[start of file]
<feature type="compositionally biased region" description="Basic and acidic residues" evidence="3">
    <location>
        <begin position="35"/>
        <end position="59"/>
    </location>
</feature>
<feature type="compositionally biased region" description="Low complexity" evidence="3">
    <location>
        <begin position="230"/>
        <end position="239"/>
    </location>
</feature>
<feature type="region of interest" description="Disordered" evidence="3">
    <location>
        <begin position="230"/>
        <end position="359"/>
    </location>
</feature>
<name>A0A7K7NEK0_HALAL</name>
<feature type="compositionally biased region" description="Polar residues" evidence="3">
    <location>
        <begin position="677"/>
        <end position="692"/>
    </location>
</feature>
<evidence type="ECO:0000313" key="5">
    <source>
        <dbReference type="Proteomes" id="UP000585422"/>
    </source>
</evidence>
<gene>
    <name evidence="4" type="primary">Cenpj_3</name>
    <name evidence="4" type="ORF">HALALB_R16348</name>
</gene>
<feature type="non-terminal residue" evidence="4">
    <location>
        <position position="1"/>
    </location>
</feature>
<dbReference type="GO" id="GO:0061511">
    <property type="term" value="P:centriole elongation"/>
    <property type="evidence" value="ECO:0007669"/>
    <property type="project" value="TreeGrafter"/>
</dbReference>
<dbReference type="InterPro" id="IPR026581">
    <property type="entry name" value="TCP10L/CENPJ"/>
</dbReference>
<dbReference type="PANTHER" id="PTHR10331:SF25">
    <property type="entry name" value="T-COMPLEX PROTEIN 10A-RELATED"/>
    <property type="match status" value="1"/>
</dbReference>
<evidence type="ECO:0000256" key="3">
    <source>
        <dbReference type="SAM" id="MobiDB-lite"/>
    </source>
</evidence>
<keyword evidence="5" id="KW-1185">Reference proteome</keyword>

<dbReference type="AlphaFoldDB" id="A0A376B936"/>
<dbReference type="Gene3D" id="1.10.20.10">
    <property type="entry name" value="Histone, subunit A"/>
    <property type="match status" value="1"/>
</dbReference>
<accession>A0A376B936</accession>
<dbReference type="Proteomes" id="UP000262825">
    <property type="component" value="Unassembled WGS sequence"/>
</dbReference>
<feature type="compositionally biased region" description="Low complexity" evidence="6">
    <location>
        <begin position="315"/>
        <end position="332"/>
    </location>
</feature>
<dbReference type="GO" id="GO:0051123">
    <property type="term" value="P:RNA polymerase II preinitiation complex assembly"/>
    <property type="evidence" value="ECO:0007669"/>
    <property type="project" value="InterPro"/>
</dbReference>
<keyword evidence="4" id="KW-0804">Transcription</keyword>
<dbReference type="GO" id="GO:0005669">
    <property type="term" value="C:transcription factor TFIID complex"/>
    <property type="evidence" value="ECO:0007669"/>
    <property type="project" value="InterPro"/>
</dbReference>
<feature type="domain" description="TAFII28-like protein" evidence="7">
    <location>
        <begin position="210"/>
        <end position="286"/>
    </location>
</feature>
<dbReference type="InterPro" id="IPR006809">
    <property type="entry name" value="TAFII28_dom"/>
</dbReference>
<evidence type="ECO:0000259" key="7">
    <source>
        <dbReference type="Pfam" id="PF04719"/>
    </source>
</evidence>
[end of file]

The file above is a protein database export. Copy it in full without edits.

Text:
<feature type="compositionally biased region" description="Basic and acidic residues" evidence="3">
    <location>
        <begin position="35"/>
        <end position="59"/>
    </location>
</feature>
<feature type="compositionally biased region" description="Low complexity" evidence="3">
    <location>
        <begin position="230"/>
        <end position="239"/>
    </location>
</feature>
<feature type="region of interest" description="Disordered" evidence="3">
    <location>
        <begin position="230"/>
        <end position="359"/>
    </location>
</feature>
<name>A0A7K7NEK0_HALAL</name>
<feature type="compositionally biased region" description="Polar residues" evidence="3">
    <location>
        <begin position="677"/>
        <end position="692"/>
    </location>
</feature>
<evidence type="ECO:0000313" key="5">
    <source>
        <dbReference type="Proteomes" id="UP000585422"/>
    </source>
</evidence>
<gene>
    <name evidence="4" type="primary">Cenpj_3</name>
    <name evidence="4" type="ORF">HALALB_R16348</name>
</gene>
<feature type="non-terminal residue" evidence="4">
    <location>
        <position position="1"/>
    </location>
</feature>
<dbReference type="GO" id="GO:0061511">
    <property type="term" value="P:centriole elongation"/>
    <property type="evidence" value="ECO:0007669"/>
    <property type="project" value="TreeGrafter"/>
</dbReference>
<dbReference type="InterPro" id="IPR026581">
    <property type="entry name" value="TCP10L/CENPJ"/>
</dbReference>
<dbReference type="PANTHER" id="PTHR10331:SF25">
    <property type="entry name" value="T-COMPLEX PROTEIN 10A-RELATED"/>
    <property type="match status" value="1"/>
</dbReference>
<evidence type="ECO:0000256" key="3">
    <source>
        <dbReference type="SAM" id="MobiDB-lite"/>
    </source>
</evidence>
<keyword evidence="5" id="KW-1185">Reference proteome</keyword>

<dbReference type="AlphaFoldDB" id="A0A376B936"/>
<dbReference type="Gene3D" id="1.10.20.10">
    <property type="entry name" value="Histone, subunit A"/>
    <property type="match status" value="1"/>
</dbReference>
<accession>A0A376B936</accession>
<dbReference type="Proteomes" id="UP000262825">
    <property type="component" value="Unassembled WGS sequence"/>
</dbReference>
<feature type="compositionally biased region" description="Low complexity" evidence="6">
    <location>
        <begin position="315"/>
        <end position="332"/>
    </location>
</feature>
<dbReference type="GO" id="GO:0051123">
    <property type="term" value="P:RNA polymerase II preinitiation complex assembly"/>
    <property type="evidence" value="ECO:0007669"/>
    <property type="project" value="InterPro"/>
</dbReference>
<keyword evidence="4" id="KW-0804">Transcription</keyword>
<dbReference type="GO" id="GO:0005669">
    <property type="term" value="C:transcription factor TFIID complex"/>
    <property type="evidence" value="ECO:0007669"/>
    <property type="project" value="InterPro"/>
</dbReference>
<feature type="domain" description="TAFII28-like protein" evidence="7">
    <location>
        <begin position="210"/>
        <end position="286"/>
    </location>
</feature>
<dbReference type="InterPro" id="IPR006809">
    <property type="entry name" value="TAFII28_dom"/>
</dbReference>
<evidence type="ECO:0000259" key="7">
    <source>
        <dbReference type="Pfam" id="PF04719"/>
    </source>
</evidence>